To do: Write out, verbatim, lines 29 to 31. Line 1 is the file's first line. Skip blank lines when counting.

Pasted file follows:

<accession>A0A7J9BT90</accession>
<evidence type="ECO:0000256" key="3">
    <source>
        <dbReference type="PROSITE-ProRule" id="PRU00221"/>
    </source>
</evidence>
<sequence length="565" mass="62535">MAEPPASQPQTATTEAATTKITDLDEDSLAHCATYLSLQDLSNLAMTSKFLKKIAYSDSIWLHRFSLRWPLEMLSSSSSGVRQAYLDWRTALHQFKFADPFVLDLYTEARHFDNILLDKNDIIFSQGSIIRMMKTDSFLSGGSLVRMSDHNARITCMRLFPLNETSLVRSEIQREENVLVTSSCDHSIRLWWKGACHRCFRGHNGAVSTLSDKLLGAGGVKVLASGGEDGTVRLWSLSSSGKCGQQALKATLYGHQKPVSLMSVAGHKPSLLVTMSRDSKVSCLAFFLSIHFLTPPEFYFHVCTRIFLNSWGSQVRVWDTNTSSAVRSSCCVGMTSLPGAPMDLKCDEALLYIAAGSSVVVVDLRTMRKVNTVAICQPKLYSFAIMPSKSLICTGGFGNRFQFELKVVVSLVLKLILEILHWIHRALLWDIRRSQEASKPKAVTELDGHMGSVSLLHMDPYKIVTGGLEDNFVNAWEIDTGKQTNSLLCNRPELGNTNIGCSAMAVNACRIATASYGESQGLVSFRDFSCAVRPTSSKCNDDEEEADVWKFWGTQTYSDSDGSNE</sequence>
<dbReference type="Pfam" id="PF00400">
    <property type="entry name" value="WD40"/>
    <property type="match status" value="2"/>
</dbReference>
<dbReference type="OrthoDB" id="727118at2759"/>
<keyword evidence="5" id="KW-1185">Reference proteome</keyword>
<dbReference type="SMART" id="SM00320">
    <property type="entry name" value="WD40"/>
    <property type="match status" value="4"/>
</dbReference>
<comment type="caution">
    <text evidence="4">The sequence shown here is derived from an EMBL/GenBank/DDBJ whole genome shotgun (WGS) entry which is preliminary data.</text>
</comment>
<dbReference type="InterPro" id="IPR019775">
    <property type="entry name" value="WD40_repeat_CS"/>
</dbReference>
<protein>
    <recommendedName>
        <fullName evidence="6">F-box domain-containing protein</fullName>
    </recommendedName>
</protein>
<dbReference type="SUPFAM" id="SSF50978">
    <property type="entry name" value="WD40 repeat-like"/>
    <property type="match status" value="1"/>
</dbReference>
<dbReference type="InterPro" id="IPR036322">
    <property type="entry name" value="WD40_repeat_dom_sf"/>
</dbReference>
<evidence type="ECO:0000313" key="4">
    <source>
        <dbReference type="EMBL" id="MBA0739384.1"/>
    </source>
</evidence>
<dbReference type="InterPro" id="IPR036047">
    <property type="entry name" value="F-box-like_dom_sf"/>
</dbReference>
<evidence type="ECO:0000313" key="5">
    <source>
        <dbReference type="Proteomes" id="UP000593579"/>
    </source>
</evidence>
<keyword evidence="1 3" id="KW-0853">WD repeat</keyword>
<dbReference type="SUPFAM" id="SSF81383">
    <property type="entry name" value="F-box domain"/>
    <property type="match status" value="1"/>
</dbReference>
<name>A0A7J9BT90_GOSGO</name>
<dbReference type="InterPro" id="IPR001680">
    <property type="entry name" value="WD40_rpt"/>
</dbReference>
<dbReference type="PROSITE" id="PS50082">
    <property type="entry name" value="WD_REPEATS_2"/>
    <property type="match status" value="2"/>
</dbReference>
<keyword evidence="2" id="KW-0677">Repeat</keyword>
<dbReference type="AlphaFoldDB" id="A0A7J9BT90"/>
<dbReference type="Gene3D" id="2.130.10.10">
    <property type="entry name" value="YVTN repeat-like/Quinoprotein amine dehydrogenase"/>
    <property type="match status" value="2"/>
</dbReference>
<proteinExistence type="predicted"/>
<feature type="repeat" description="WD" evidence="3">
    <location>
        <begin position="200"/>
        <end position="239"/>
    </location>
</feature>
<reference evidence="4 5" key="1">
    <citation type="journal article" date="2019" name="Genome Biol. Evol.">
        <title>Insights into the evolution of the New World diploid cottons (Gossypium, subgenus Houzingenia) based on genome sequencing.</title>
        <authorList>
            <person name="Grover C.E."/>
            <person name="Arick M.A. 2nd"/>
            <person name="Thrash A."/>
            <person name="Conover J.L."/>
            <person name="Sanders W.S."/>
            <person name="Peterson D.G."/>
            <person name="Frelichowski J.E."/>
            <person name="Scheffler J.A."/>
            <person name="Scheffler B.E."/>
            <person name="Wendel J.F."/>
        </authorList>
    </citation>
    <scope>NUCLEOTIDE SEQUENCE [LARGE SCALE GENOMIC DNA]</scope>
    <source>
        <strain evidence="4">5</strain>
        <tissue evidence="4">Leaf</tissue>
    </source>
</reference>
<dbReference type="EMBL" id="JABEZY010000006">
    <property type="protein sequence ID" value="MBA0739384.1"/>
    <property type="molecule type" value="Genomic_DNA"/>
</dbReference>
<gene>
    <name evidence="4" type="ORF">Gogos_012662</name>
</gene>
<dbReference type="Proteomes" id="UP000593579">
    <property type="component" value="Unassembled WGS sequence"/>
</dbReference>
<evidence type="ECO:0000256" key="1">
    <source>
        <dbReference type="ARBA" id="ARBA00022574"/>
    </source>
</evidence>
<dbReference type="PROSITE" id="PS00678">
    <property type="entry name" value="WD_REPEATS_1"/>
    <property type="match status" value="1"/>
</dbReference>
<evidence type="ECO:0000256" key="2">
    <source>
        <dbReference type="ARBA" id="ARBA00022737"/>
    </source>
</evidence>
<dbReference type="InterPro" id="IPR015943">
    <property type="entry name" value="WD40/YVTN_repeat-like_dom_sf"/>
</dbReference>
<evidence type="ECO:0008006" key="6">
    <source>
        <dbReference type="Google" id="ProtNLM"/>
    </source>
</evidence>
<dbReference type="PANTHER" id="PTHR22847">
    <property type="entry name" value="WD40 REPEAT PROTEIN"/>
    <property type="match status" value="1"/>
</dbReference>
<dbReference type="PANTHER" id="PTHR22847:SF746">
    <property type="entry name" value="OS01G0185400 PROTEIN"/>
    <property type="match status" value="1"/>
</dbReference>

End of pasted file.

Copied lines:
<dbReference type="SUPFAM" id="SSF50978">
    <property type="entry name" value="WD40 repeat-like"/>
    <property type="match status" value="1"/>